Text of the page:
Overall, you're much better staying at home and donating the money that you'd have spent on a plane ticket to a reputable NGO or to your local partners (e.g. the school). It's even better since it allows *them* to prioritize their spending. Maybe they have a roof that needs fixing and that might be more important than setting up a computer lab.

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Volunteering is good... (4, Insightful)

PC and Sony Fanboy (1248258) | more than 2 years ago | (#36872074)

But don't take skills away from the community. If you're going to contribute, don't replace someone who is already doing the job, and don't remove the need for the community to engage someone locally to do the job.

Going in to train others to do some sort of techincal work is good, but you have to remember that their values and yours won't really mesh, and you can't force people to learn C++ when they really want to use Basic.

Re:Volunteering is good... (5, Insightful)

Anonymous Coward | more than 2 years ago | (#36872170)

The best work I ever did in Africa (Kenya, Ghana, Zambia) and Haiti was to train local staff to do the job I was being asked to do. When it comes down to it, a system that can't be maintained shouldn't be set up in the first place. Whatever you do, train someone there to keep it up.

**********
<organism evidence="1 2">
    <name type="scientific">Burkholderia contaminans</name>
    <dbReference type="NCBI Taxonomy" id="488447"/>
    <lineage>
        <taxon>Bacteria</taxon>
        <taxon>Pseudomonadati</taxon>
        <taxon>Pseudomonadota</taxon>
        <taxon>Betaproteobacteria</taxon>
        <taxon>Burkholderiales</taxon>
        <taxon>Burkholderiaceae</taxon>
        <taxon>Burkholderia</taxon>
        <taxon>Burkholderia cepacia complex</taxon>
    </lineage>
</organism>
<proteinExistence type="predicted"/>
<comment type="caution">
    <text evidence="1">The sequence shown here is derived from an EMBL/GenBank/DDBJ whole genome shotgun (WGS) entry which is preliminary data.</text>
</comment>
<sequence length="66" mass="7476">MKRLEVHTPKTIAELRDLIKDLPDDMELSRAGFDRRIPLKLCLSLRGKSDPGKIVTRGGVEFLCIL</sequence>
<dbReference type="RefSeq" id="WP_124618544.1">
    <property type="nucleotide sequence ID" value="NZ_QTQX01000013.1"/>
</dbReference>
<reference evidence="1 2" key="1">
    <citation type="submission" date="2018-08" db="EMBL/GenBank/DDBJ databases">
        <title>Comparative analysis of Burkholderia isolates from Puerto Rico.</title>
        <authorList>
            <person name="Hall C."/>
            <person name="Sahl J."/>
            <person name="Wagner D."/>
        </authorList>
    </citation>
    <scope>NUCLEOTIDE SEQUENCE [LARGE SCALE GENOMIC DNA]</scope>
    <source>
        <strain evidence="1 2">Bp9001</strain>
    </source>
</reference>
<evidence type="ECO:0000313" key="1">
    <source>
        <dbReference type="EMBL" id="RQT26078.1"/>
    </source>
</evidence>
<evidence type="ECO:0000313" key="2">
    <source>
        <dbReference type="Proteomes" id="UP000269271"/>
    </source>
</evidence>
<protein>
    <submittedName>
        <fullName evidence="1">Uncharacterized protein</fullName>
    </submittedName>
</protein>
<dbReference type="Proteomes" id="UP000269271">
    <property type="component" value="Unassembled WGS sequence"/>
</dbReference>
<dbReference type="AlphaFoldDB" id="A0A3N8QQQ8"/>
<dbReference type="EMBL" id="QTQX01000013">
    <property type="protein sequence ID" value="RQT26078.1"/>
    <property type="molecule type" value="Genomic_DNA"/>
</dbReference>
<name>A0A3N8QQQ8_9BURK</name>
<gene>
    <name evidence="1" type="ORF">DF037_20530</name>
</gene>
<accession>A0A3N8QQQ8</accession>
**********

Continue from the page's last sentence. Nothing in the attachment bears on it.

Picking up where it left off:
Why Africa? (5, Insightful)

SiliconJesus (1407) | more than 2 years ago | (#36872076)

There are plenty of good projects wherever you happen to be right now. Schools (public and private), libraries, senior centers are all always looking for volunteers to help make their environments better places for those who use their services. Sure its not as impressive as going overseas to do some work, but it also has many headaches that the overseas visit will not.

Re:Why Africa? (0)

Anonymous Coward | more than 2 years ago | (#36872130)

Not to mention all the nasty diseases you will catch....

Re:Why Africa? (4, Funny)

Overzeetop (214511) | more than 2 years ago | (#36872354)

Look, senior centers and schools aren't THAT bad. Just remember to wash your hand frequently, don't put anything in your mouth that hasn't been washed, and don't leave any cut or scratch uncovered.

Oh, you meant Africa. Sorry.